There are many people in this coun- ] try who will read with grim satisfaction a story which has just been told in New York. Of the various amusements with which vast numbers of persons endeavor to relieve the tedium of life, that of practical joking is regarded with least leniency by any community that has got beyoDd the habits and customs of a golddigging settlement. Mr Sothern, the actor, is at present in New York ; and, if report speaks truly, that gentleman has rather a fancy for those exercises in mild horse-play which are described as practical jokes. A gentleman named Lee having complained to the imperso nator of Lord Dundreary that he found New York very dull, Mr Sothern and an accomplice, named Florence, appear to have determined on getting up an entertainment which Mr Lee would find the reverse of dull. The malcontent was informed that life was much more brisk and lively in the eastern districts of the city, and was invited to dine there along with some of the residents, The invitation was accepted, and a banquet was prepared in honour of Mr Lee. Directly after dinner had begun, one of them tied his napkin about his head, and otherwise says the mild report, acted strangely. The guest of the evening ventured to ask for an explanation ; and was told that this person's actions were the result of hereditary eccentricity. Further exhibitions of a like nature ensued, until Mr Sothern and Mr Florence, engaging in a sham quarrel, insisted on fighting a duel on the spot,
and produced pistols for the purpose. Mr Lee apparently believed that the whole scene was real : begged that no blood should be shed, and finally left the room, deeply offended. Next day a number of "bogus" challenges were sent about, and the joke — let it be observed that this transaction was considered a joke — might have been carried to any extent, but that a certain MiBryant, who was mixed up in it, began to fancy he had had enough of it, and resolved to turn the tables on those who had set the thing going. He informed Mr Justice Dowling that a duel was intended, whereupon the Justice summoned Mr Sothern and Mr Florence to the Tombs Police Court. Moreover, Judge Dowling came to know something of the state of the case ; and considered that he might as well pay out the two humorous persons in their own coin. Accordingly, he failed to make his appearance in the court for several hours, during which time Mr Sothern and Mr Florence were detained in ignominious attendance. When they did get permission to depart, it is to be hoped that that ebullition of auimal spirits which had tempted them had got modified somewhat, and had left them in a condition of ordinary sanity.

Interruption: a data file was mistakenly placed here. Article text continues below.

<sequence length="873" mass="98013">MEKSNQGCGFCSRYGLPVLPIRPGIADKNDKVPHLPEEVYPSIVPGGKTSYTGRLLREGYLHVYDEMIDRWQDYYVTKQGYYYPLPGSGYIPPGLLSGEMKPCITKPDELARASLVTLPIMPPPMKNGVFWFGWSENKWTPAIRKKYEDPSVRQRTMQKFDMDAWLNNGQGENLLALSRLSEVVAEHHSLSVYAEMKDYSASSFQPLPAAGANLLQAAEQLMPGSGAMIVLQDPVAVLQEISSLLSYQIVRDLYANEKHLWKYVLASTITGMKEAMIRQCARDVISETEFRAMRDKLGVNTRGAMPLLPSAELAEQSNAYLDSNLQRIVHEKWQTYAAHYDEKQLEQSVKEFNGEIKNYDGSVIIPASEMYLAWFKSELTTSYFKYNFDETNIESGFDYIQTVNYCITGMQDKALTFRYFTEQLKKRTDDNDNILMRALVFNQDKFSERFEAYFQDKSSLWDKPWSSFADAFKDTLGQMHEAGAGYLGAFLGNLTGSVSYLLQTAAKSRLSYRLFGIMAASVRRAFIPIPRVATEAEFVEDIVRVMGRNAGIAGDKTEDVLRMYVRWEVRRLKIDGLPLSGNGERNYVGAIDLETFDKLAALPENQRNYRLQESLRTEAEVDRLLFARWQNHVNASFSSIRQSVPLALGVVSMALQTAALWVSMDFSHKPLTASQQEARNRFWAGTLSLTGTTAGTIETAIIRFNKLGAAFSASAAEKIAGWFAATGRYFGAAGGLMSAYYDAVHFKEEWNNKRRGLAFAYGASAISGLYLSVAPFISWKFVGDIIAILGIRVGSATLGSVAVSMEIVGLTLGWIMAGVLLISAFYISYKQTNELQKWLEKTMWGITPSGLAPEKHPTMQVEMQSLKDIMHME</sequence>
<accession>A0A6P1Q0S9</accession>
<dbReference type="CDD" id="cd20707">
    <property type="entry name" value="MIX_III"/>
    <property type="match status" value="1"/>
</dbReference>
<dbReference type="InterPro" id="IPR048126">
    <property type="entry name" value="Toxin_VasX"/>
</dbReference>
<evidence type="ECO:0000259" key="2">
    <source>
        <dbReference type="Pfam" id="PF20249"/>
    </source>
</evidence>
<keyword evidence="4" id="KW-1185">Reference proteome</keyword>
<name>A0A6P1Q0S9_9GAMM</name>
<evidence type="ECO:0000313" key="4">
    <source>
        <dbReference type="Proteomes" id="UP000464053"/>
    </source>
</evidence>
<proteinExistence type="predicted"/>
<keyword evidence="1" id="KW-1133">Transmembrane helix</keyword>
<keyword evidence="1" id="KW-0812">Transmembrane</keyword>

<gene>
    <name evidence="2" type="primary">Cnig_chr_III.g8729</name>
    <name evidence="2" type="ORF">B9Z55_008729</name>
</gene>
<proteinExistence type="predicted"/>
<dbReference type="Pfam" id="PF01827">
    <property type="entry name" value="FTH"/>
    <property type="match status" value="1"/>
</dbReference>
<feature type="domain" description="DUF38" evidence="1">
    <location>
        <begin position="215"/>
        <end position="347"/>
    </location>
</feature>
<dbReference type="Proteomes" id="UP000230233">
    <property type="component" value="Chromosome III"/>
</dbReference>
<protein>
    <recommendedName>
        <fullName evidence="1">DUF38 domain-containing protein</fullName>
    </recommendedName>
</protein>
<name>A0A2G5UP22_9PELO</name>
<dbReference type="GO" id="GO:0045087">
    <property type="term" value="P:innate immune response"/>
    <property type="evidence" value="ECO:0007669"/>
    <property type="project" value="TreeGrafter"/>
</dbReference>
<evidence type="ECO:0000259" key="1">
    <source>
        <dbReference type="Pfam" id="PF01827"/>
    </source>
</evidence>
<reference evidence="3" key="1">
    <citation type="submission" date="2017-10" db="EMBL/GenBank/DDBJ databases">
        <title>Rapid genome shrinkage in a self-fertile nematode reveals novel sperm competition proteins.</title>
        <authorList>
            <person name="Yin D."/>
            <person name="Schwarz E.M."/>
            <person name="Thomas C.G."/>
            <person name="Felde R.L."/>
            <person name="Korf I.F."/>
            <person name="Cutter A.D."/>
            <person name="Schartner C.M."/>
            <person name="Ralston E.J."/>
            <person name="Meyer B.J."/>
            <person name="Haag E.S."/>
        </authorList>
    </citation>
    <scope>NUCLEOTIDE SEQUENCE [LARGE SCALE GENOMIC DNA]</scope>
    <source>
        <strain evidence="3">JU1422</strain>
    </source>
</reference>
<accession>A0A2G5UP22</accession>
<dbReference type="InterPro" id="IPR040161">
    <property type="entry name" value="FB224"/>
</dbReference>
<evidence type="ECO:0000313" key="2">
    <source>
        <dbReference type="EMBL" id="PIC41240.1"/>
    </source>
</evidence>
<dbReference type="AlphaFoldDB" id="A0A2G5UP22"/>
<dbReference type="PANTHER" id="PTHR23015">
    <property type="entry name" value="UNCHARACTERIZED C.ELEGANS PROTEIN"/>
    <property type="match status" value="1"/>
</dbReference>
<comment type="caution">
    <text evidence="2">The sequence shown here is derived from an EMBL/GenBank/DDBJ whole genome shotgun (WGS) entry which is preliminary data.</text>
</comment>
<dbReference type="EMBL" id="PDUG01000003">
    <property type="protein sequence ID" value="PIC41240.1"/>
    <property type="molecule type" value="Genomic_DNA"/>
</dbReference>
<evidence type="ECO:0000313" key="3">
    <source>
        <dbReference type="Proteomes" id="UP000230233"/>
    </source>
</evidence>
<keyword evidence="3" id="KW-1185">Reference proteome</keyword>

There has just died at Newmaiket a jockey who, little known to the present generation of sportsmen, was perhaps the greatest horseman the turf has ever seen. The name of " Jem Robinson" takes one back, in fact, to the earlier days of the present century, when racing was conducted upon principles very different from those now in vogue, and when it had the patronage of a limited, but honorable, body of English gentlemen. With the Chifneys, Buckle, and Frank Butler, Robinson would have disdained to figure as the jockey of a curbed and spavined screw owned by some ambitious publican at any of those suburban race meetings where the crack riders of the present day condescend to put in an appearance. No fewer than six times did he steer the winner of the Derby, his Epsom victories beginning in 1817 with Azor and terminating in 1836 with that of Lord Jersey's Bay Middleton. For the latter nobleman he had achieved two previous triumphs at Epsom a few years before, and it was in the familiar purple and buff jacket that he rode Cobweb for the Oaks in 1824. With Matilda he secured the Doncaster St Leger for Mr Petre, and a few years later he rode the famous Margrage when that animal credited the Great Northern prize to Mr Gully, the chosen of Pontefract. Perhaps Robinson never rode a finer finish than when, at the very close of his Turf career, he got Russborough to Voltigeur's head upon the Doncaster Moor, and it would be well if there were more horsemen of the present day who possessed the perfect judgment and cool head which enabled him to save many a race apparently hopeless, and who would lead the abstemious life which allowed him to outlive all the men of his own generation.
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MISCELLANEOUS., Wellington Independent, Volume XXVIII, Issue 3764, 27 March 1873
MISCELLANEOUS. Wellington Independent, Volume XXVIII, Issue 3764, 27 March 1873
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